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The government will introduce a new law that could change post-Brexit customs plans with the EU – but No 10 denied it would “tear up” the existing treaty.

The two sides agreed in 2019 on the terms of the UK’s exit, including on future trade in Northern Ireland.

Reports suggested a new law could “override” the legal force of that deal – the withdrawal agreement.

But Downing Street said it would only make “minor clarifications in extremely specific areas”.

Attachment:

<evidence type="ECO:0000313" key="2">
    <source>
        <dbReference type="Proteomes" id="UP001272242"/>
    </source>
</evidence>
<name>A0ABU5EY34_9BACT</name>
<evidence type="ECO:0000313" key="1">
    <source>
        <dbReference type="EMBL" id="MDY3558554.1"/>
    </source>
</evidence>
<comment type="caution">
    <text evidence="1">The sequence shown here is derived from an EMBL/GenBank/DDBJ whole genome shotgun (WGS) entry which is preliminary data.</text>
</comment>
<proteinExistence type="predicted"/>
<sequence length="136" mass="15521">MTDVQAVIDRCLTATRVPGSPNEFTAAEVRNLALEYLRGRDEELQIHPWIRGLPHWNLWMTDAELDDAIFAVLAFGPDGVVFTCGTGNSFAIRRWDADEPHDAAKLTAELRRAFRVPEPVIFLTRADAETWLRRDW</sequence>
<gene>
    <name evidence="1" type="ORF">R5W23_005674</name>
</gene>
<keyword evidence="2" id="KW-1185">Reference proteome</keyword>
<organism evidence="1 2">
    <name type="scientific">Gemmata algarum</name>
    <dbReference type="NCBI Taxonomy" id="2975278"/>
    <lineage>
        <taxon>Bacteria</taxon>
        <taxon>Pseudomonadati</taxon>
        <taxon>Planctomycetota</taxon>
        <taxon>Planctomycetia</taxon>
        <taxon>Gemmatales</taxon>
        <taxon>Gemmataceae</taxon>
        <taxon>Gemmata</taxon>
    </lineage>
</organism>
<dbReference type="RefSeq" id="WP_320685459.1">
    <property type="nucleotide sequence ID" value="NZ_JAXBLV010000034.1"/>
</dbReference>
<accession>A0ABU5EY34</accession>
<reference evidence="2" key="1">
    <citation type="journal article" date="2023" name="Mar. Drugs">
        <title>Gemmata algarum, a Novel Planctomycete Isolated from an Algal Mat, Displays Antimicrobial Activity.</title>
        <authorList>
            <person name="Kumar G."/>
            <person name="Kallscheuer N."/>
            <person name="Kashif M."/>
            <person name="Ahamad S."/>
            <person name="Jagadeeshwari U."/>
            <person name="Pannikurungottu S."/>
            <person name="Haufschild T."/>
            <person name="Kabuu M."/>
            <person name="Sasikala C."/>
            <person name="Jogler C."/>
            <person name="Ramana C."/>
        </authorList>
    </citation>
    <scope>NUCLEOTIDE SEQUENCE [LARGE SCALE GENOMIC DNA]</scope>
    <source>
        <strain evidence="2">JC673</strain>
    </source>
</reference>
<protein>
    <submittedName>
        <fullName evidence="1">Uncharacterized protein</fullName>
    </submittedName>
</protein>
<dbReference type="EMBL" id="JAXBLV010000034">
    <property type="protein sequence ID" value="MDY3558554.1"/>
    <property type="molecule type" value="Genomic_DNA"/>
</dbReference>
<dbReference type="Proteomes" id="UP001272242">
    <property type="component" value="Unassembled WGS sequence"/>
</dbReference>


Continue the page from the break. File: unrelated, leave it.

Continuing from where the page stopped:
The news comes at the start of another week of negotiations on a future trade deal between the UK and the EU.

The so-called transition period – which has been in place since the UK left the EU in January – will end on 31 December and the two sides are trying to secure an agreement to take its place.

But Boris Johnson said if a deal was not reached by 15 October, both sides should “move on” – meaning the UK would go on to trade with the bloc on international trading terms.

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